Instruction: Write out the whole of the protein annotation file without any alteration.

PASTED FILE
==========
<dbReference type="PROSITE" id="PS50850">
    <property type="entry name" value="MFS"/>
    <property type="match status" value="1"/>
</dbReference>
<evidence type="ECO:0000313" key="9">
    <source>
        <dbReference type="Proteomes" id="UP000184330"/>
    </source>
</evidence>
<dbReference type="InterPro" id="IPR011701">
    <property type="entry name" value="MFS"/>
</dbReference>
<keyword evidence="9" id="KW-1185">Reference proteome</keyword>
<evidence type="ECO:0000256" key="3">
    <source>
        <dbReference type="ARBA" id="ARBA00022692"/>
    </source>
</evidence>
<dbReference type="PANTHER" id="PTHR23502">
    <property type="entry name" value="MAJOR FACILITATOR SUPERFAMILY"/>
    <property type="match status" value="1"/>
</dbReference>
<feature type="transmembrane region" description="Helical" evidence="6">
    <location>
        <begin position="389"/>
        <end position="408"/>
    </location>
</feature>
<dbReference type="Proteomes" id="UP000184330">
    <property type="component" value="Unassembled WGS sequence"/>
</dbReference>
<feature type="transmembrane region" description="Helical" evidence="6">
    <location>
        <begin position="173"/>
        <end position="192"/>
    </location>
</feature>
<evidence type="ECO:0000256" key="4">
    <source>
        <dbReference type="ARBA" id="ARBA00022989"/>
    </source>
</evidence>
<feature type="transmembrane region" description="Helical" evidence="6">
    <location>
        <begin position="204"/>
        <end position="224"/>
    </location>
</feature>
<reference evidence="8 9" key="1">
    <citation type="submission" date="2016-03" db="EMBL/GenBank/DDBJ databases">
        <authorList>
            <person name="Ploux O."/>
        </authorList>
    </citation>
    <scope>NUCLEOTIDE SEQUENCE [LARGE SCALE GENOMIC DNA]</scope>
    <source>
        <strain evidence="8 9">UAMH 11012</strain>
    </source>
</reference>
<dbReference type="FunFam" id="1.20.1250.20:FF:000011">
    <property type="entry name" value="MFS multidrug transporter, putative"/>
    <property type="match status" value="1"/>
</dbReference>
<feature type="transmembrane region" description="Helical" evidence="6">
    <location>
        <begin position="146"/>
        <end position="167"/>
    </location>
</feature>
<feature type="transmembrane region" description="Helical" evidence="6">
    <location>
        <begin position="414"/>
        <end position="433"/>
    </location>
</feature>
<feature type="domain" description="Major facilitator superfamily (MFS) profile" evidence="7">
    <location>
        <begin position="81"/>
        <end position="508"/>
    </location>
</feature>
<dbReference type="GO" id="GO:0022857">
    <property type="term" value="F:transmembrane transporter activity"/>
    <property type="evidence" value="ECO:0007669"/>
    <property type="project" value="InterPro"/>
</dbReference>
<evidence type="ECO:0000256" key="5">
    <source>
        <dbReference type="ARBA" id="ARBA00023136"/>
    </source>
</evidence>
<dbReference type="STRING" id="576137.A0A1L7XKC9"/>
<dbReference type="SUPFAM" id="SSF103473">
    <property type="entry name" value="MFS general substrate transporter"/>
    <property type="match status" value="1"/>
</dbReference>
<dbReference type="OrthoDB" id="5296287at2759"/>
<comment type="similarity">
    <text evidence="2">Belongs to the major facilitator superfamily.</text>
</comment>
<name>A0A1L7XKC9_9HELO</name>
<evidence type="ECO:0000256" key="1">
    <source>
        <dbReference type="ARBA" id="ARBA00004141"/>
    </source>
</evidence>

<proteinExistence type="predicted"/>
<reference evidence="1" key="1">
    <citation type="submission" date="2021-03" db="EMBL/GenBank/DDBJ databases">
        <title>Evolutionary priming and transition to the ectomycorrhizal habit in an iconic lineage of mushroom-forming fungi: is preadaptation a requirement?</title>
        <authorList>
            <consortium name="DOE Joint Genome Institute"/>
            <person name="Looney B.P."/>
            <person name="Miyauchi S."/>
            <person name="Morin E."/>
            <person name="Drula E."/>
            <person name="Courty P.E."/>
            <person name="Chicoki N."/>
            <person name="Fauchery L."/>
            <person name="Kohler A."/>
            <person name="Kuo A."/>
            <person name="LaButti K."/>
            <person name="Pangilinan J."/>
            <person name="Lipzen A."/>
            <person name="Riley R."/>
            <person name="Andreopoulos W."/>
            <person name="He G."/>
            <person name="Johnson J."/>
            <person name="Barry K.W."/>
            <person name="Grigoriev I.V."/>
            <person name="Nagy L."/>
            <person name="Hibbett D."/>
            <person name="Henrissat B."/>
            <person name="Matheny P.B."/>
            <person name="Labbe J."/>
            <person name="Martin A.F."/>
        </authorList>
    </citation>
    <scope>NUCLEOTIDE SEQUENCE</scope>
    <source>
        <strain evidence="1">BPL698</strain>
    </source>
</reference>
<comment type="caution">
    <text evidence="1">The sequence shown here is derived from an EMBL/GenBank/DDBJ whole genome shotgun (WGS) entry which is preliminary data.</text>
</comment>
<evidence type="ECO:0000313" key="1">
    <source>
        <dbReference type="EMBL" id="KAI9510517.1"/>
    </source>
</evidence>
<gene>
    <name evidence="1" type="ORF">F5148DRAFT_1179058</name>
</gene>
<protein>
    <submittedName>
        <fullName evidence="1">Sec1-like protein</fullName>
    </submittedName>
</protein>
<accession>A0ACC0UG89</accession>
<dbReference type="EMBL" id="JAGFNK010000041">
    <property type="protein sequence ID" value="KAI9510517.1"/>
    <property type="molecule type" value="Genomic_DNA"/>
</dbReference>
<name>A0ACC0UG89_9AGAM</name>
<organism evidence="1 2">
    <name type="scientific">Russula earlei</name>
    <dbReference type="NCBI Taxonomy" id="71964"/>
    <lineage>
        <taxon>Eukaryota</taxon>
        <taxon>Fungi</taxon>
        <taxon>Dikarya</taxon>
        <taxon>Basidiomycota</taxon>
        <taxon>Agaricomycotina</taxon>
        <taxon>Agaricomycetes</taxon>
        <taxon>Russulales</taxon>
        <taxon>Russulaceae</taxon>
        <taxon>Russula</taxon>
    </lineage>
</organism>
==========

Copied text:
<dbReference type="PROSITE" id="PS50850">
    <property type="entry name" value="MFS"/>
    <property type="match status" value="1"/>
</dbReference>
<evidence type="ECO:0000313" key="9">
    <source>
        <dbReference type="Proteomes" id="UP000184330"/>
    </source>
</evidence>
<dbReference type="InterPro" id="IPR011701">
    <property type="entry name" value="MFS"/>
</dbReference>
<keyword evidence="9" id="KW-1185">Reference proteome</keyword>
<evidence type="ECO:0000256" key="3">
    <source>
        <dbReference type="ARBA" id="ARBA00022692"/>
    </source>
</evidence>
<dbReference type="PANTHER" id="PTHR23502">
    <property type="entry name" value="MAJOR FACILITATOR SUPERFAMILY"/>
    <property type="match status" value="1"/>
</dbReference>
<feature type="transmembrane region" description="Helical" evidence="6">
    <location>
        <begin position="389"/>
        <end position="408"/>
    </location>
</feature>
<dbReference type="Proteomes" id="UP000184330">
    <property type="component" value="Unassembled WGS sequence"/>
</dbReference>
<feature type="transmembrane region" description="Helical" evidence="6">
    <location>
        <begin position="173"/>
        <end position="192"/>
    </location>
</feature>
<evidence type="ECO:0000256" key="4">
    <source>
        <dbReference type="ARBA" id="ARBA00022989"/>
    </source>
</evidence>
<feature type="transmembrane region" description="Helical" evidence="6">
    <location>
        <begin position="204"/>
        <end position="224"/>
    </location>
</feature>
<reference evidence="8 9" key="1">
    <citation type="submission" date="2016-03" db="EMBL/GenBank/DDBJ databases">
        <authorList>
            <person name="Ploux O."/>
        </authorList>
    </citation>
    <scope>NUCLEOTIDE SEQUENCE [LARGE SCALE GENOMIC DNA]</scope>
    <source>
        <strain evidence="8 9">UAMH 11012</strain>
    </source>
</reference>
<dbReference type="FunFam" id="1.20.1250.20:FF:000011">
    <property type="entry name" value="MFS multidrug transporter, putative"/>
    <property type="match status" value="1"/>
</dbReference>
<feature type="transmembrane region" description="Helical" evidence="6">
    <location>
        <begin position="146"/>
        <end position="167"/>
    </location>
</feature>
<feature type="transmembrane region" description="Helical" evidence="6">
    <location>
        <begin position="414"/>
        <end position="433"/>
    </location>
</feature>
<feature type="domain" description="Major facilitator superfamily (MFS) profile" evidence="7">
    <location>
        <begin position="81"/>
        <end position="508"/>
    </location>
</feature>
<dbReference type="GO" id="GO:0022857">
    <property type="term" value="F:transmembrane transporter activity"/>
    <property type="evidence" value="ECO:0007669"/>
    <property type="project" value="InterPro"/>
</dbReference>
<evidence type="ECO:0000256" key="5">
    <source>
        <dbReference type="ARBA" id="ARBA00023136"/>
    </source>
</evidence>
<dbReference type="STRING" id="576137.A0A1L7XKC9"/>
<dbReference type="SUPFAM" id="SSF103473">
    <property type="entry name" value="MFS general substrate transporter"/>
    <property type="match status" value="1"/>
</dbReference>
<dbReference type="OrthoDB" id="5296287at2759"/>
<comment type="similarity">
    <text evidence="2">Belongs to the major facilitator superfamily.</text>
</comment>
<name>A0A1L7XKC9_9HELO</name>
<evidence type="ECO:0000256" key="1">
    <source>
        <dbReference type="ARBA" id="ARBA00004141"/>
    </source>
</evidence>

<proteinExistence type="predicted"/>
<reference evidence="1" key="1">
    <citation type="submission" date="2021-03" db="EMBL/GenBank/DDBJ databases">
        <title>Evolutionary priming and transition to the ectomycorrhizal habit in an iconic lineage of mushroom-forming fungi: is preadaptation a requirement?</title>
        <authorList>
            <consortium name="DOE Joint Genome Institute"/>
            <person name="Looney B.P."/>
            <person name="Miyauchi S."/>
            <person name="Morin E."/>
            <person name="Drula E."/>
            <person name="Courty P.E."/>
            <person name="Chicoki N."/>
            <person name="Fauchery L."/>
            <person name="Kohler A."/>
            <person name="Kuo A."/>
            <person name="LaButti K."/>
            <person name="Pangilinan J."/>
            <person name="Lipzen A."/>
            <person name="Riley R."/>
            <person name="Andreopoulos W."/>
            <person name="He G."/>
            <person name="Johnson J."/>
            <person name="Barry K.W."/>
            <person name="Grigoriev I.V."/>
            <person name="Nagy L."/>
            <person name="Hibbett D."/>
            <person name="Henrissat B."/>
            <person name="Matheny P.B."/>
            <person name="Labbe J."/>
            <person name="Martin A.F."/>
        </authorList>
    </citation>
    <scope>NUCLEOTIDE SEQUENCE</scope>
    <source>
        <strain evidence="1">BPL698</strain>
    </source>
</reference>
<comment type="caution">
    <text evidence="1">The sequence shown here is derived from an EMBL/GenBank/DDBJ whole genome shotgun (WGS) entry which is preliminary data.</text>
</comment>
<evidence type="ECO:0000313" key="1">
    <source>
        <dbReference type="EMBL" id="KAI9510517.1"/>
    </source>
</evidence>
<gene>
    <name evidence="1" type="ORF">F5148DRAFT_1179058</name>
</gene>
<protein>
    <submittedName>
        <fullName evidence="1">Sec1-like protein</fullName>
    </submittedName>
</protein>
<accession>A0ACC0UG89</accession>
<dbReference type="EMBL" id="JAGFNK010000041">
    <property type="protein sequence ID" value="KAI9510517.1"/>
    <property type="molecule type" value="Genomic_DNA"/>
</dbReference>
<name>A0ACC0UG89_9AGAM</name>
<organism evidence="1 2">
    <name type="scientific">Russula earlei</name>
    <dbReference type="NCBI Taxonomy" id="71964"/>
    <lineage>
        <taxon>Eukaryota</taxon>
        <taxon>Fungi</taxon>
        <taxon>Dikarya</taxon>
        <taxon>Basidiomycota</taxon>
        <taxon>Agaricomycotina</taxon>
        <taxon>Agaricomycetes</taxon>
        <taxon>Russulales</taxon>
        <taxon>Russulaceae</taxon>
        <taxon>Russula</taxon>
    </lineage>
</organism>